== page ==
ACC: Cyhl Quarles

Week 11: Nov. 17 vs. Wake Forest (at Notre Dame Stadium in South Bend, Ind.)

Time/TV: 3:30 p.m. ET, NBC

Series: Notre Dame leads all-time, 1-0

2011 record: 6-7 (5-3 ACC; tied second place, Atlantic Division)

Head coach: Jim Grobe (68-67, 11 years)

Returning starters: Offense: 3; defense: 7; kicker/punter: 2

Top returners

QB Tanner Price, WR Michael Campanaro, C Garrick Williams, DE Zach Thompson, NG Nikita Whitlock, OLB Joey Ehrmann, ILB Scott Betros, ILB Riley Haynes, CB Merrill Noel, FS Kenny Okoro

Key losses

RB Brandon Pendergrass, WR Chris Givens, TE Cameron Ford, T Dennis Godfrey, T Doug Weaver, G Joe Looney, G Michael Hoag, DE Tristan Dorty, DE Kyle Wilber, SS Cyhl Quarles, FS Josh Bush

2011 statistical leaders (*returners)

Rushing: Brandon Pendergrass (823 yards)

Passing: Tanner Price* (3,017 yards)

Receiving: Chris Givens (1,330 yards)

Tackles: Cyhl Quarles (101)

Sacks: Kyle Wilber/Nikita Whitlock* (3.5)

Interceptions: Josh Bush (6)

Three questions for ... ACC blogger Heather Dinich:

Wake returns plenty of talent at the skill positions, but it is tasked with replacing four starters on the offensive line. What's a realistic timeline for the newcomers to jell and form a cohesive unit?



Heather Dinich: Well, it’s more like three starters at this point, because Steven Chase, who missed the spring for undisclosed reasons, has since returned. The group also got a huge boost from the move of Frank Souza from the defensive line. Chase’s return has allowed the staff a little more flexibility with the depth chart. He or Souza -- whoever develops into the better pass protector — will likely slide into the right guard position. Souza was backup to talented noseguard Nikita Whitlock and saw the writing on the wall: Whitlock wasn’t coming off the field anytime soon. So he jumped at the opportunity to see more snaps on offense. Coach Jim Grobe told me they “hit a home run with Souza.” Right now he’s got five guys he’s comfortable with. Depth? That’s another question.



Head coach Jim Grobe rarely has much staff turnover, but three new assistants are aboard for 2012. What's new, and how will that translate on the field this season?



HD: Yes, the Deacs have long been one of the most stable staffs in the ACC, but there are a few new faces in new positions, and I think overall, it will make Wake Forest a better team. Tim Duffie will be in his first season coaching the secondary, and he has lots of talent to work with back there, particularly at the corner position. Jonathan Himebauch is in his first year coaching the offensive line, and Derrick Jackson is in his first season coaching the outside linebackers. The move of OC Steed Lobotzke to tight ends and fullbacks should help him manage his time better as a coordinator because he won’t have to deal with so many offensive linemen.



The Deacs surprised everyone but themselves last season, falling a field goal short of playing for the ACC title. There are obvious shortcomings (O-line, secondary) on this year's roster, but will they be able to overcome those and make another push at a division crown?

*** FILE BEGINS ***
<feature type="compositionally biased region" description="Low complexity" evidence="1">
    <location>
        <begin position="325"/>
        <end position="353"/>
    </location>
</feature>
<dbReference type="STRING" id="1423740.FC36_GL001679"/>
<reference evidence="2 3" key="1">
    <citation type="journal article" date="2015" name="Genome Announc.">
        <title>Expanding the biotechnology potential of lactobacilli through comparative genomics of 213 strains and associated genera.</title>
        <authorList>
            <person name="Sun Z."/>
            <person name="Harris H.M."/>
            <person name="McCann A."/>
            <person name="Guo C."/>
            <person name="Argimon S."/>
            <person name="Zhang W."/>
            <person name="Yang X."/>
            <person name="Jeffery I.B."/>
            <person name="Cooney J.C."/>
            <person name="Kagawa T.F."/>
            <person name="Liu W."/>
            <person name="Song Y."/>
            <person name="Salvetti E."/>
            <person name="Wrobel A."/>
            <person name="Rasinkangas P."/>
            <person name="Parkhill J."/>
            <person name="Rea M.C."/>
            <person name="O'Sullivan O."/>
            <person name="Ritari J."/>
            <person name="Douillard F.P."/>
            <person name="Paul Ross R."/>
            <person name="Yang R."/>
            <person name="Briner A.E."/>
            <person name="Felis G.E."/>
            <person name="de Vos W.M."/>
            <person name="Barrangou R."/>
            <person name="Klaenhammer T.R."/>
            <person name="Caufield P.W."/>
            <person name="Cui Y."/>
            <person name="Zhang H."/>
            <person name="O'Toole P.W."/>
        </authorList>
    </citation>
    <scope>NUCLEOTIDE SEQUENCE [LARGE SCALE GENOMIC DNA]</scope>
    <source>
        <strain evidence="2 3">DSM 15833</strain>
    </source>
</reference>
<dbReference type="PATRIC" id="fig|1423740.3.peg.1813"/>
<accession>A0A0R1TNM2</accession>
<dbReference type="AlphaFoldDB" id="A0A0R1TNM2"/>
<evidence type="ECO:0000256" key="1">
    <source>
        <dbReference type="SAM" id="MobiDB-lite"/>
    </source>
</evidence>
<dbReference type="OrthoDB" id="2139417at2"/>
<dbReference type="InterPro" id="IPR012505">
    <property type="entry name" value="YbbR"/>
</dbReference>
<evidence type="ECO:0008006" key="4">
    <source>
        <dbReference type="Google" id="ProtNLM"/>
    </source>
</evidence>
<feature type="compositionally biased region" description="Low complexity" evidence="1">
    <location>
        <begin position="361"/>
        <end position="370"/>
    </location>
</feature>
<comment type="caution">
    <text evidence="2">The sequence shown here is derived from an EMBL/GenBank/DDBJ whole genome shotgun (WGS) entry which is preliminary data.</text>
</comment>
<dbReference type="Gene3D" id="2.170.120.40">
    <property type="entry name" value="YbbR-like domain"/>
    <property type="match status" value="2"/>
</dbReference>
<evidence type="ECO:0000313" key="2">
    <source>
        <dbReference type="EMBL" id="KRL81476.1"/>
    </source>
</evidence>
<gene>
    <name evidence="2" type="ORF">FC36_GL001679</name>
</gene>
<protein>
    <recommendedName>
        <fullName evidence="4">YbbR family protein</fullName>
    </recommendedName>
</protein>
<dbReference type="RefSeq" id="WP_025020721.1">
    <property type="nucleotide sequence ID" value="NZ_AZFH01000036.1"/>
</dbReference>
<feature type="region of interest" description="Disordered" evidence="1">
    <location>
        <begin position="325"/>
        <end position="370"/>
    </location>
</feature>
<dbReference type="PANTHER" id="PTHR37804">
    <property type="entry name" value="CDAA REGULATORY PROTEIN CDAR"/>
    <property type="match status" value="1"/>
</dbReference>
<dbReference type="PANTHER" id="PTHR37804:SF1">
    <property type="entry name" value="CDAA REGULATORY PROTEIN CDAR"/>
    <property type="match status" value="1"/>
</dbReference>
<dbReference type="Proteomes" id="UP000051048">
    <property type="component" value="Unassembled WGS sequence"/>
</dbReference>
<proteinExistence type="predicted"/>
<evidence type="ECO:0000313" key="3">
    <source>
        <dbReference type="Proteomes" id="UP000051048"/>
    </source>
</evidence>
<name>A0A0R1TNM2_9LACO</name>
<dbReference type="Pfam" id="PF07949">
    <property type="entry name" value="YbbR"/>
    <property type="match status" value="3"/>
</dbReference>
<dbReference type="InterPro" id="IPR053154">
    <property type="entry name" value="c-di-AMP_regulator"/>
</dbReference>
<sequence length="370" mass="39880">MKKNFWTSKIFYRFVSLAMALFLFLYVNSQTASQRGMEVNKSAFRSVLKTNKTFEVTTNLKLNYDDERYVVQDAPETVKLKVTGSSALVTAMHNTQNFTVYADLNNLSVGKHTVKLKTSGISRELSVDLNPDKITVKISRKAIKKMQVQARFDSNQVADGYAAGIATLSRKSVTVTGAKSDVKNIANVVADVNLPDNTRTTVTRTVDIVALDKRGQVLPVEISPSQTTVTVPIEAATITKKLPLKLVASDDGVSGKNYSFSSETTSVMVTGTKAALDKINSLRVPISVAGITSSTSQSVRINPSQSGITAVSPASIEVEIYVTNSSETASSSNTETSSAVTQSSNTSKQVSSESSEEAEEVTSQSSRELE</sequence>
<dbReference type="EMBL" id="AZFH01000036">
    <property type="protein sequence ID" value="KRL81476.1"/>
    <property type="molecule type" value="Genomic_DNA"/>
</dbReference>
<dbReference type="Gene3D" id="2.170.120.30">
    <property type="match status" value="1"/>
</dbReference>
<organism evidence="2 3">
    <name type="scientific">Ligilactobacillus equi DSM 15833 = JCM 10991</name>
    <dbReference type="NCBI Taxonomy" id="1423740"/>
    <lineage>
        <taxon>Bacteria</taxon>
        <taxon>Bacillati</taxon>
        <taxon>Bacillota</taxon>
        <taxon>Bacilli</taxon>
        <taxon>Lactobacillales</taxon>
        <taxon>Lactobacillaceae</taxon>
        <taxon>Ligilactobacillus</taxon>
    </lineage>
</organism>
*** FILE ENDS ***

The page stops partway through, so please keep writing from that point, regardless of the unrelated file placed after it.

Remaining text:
HD: If they did it last year, I don’t see any reason why they shouldn’t be able to make another run at it. They’ve got to be able to win those close games, though. The close losses to Syracuse, Clemson -- and of course Notre Dame -- are still stinging, and just about anyone in that program will tell you they could’ve played better against UNC. Jim Grobe has a very good football team to work with this year, and he has a defense that could be reminiscent of the old days with Aaron Curry and Alphonso Smith. There are some diamonds in that group, they’re just not very experienced. It wouldn’t be wise, though, for Wake Forest opponents to take this year’s team lightly.

Wake Forest spring wrap

May, 8, 2012
5/08/12
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2011 overall record: 6-7

2011 conference record: 5-3 (T-2nd, Atlantic)

Returning starters

Offense: 3; defense: 7; kicker/punter: 2

Top returners

QB Tanner Price, WR Michael Campanaro, C Garrick Williams, DE Zach Thompson, NG Nikita Whitlock, OLB Joey Ehrmann, ILB Scott Betros, ILB Riley Haynes, CB Merrill Noel, FS Kenny Okoro

Key losses

WR Chris Givens, T Dennis Godfrey, T Doug Weaver, G Joe Looney, G Michael Hoag, TE Cameron Ford, RB Brandon Pendergrass, DE Tristan Dorty, DE Kyle Wilber, SS Cyhl Quarles, FS Josh Bush

2011 statistical leaders (* returners)

Rushing: Brandon Pendergrass (823 yards)

Passing: Tanner Price* (3,017 yards)

Receiving: Chris Givens (1,330 yards)

Tackles: Cyhl Quarles (101)

Sacks: Kyle Wilber/Nikita Whitlock* (3.5)

Interceptions: Josh Bush (6)

Spring answers

1. Tanner Price: As a sophomore last season, Price threw for more than 3,000 yards to go with 20 touchdowns and six interceptions. Coach Jim Grobe has challenged Price to improve on his accuracy, especially on underneath passes, and if the quarterback can build off last season's 60-percent completion rate, the Demon Deacons should be just fine under center.